Top Chilean politician Gabriel Ascencio Mansilla says: “Marine Harvest must take responsibility for the escape”

A senior politician had strong words for the Norwegian salmon producers on last Friday’s escape – one of the industry’s biggest on record.

Yesterday SalmonBusiness confirmed that 680,000 fish had escaped from Marine Harvest’s Punta Redonda farm in Chile.

A huge storm had ripped through the farm leading to major damage.

Today Gabriel Ascencio Mansilla, head of the State Fisheries and Aquaculture Committee in the Chamber of Deputies in Chile, went all out against Marine Harvest and other salmon farms in the country.

“Marine Harvest must take responsibility for the escape. This is not just a warning to this company, but to the entire aquaculture industry. They can not continue to work the way they do, this is enormously irresponsible because they create sanitary and environmental challenges,” Mansilla told Chilean newspaper El Clarin.

He explains that on this basis, the Commission will investigate the cause of the escape, adding that he did not know about Marine Harvest’s safety routines.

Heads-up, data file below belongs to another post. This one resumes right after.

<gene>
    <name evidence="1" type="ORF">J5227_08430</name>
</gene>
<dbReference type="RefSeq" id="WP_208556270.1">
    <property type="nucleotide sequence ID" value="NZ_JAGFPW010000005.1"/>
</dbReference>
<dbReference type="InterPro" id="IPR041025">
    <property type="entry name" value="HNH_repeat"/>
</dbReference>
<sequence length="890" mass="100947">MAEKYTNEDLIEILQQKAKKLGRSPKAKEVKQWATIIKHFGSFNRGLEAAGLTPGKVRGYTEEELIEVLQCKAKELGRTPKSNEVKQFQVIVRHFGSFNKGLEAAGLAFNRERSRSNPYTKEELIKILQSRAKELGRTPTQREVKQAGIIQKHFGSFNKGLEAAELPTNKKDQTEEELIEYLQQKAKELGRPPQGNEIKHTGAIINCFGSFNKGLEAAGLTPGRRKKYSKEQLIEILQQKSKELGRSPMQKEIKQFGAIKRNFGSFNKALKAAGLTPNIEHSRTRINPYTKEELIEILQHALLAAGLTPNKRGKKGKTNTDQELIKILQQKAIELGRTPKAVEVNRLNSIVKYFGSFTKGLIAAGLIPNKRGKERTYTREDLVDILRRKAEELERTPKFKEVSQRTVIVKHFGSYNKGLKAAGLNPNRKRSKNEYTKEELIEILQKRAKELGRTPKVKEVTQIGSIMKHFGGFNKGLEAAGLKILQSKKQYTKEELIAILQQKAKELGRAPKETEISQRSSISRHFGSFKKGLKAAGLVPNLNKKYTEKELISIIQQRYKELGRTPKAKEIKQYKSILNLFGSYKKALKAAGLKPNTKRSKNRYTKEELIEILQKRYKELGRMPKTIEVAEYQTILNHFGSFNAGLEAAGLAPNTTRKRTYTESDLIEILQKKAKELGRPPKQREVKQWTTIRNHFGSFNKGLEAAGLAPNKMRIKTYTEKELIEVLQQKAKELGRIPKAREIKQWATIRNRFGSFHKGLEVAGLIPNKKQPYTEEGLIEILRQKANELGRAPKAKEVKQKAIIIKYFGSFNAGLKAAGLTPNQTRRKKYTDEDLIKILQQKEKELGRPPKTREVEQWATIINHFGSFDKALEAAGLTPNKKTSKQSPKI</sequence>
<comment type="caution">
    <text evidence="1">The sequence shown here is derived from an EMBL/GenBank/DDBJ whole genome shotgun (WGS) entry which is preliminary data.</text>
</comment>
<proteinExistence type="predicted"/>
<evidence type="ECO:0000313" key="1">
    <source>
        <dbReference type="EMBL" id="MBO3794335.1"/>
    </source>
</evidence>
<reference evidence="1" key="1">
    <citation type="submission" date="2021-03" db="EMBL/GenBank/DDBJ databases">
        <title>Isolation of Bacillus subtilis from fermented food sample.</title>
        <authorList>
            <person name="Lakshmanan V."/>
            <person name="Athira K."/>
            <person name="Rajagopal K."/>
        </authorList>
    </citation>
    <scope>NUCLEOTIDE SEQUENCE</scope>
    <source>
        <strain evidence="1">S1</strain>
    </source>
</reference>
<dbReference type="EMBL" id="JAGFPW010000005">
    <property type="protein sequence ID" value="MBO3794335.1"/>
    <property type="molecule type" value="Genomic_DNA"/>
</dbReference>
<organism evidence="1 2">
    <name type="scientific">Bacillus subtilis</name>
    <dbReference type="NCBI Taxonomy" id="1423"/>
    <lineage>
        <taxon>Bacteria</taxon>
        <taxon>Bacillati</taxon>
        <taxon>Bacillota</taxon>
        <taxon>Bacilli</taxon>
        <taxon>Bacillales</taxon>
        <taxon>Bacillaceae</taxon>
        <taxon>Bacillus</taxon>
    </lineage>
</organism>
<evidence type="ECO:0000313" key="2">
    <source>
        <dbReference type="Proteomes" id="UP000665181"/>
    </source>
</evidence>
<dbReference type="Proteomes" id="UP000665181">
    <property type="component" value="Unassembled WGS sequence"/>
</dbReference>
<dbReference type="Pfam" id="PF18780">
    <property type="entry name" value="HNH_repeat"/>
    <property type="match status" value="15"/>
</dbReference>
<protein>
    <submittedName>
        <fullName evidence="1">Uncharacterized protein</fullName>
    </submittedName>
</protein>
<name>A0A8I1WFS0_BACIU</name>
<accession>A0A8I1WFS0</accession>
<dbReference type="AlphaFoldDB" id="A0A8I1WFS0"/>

Mansilla also believes that other health authorities and the Chilean fisheries directorate, Sernapesca (National Fisheries and Aquaculture Service, Chile) should be involved.

Need an explanation
Estefanía González, coordinator of Oceans Greenpeace, called the escape of “an environmental disaster with serious and unhealthy consequences,” Diasilogo Sur writes.

“Not only is this one of the biggest escapees in Chile’s history, but the fish that have escaped have a high level of antibiotics, so they pose a danger and can not be eaten,” she said.

She remains sceptical that a storm alone should have caused so much damage.

“It is clear that there are safety and environmental conditions that have not been met,” she continued.

González also pointed out that there were no personnel available to activate contingency plans, and that they arrived only two days after the emergency occurred.

Throughout 2017, 212,000 fish escaped in Chile.


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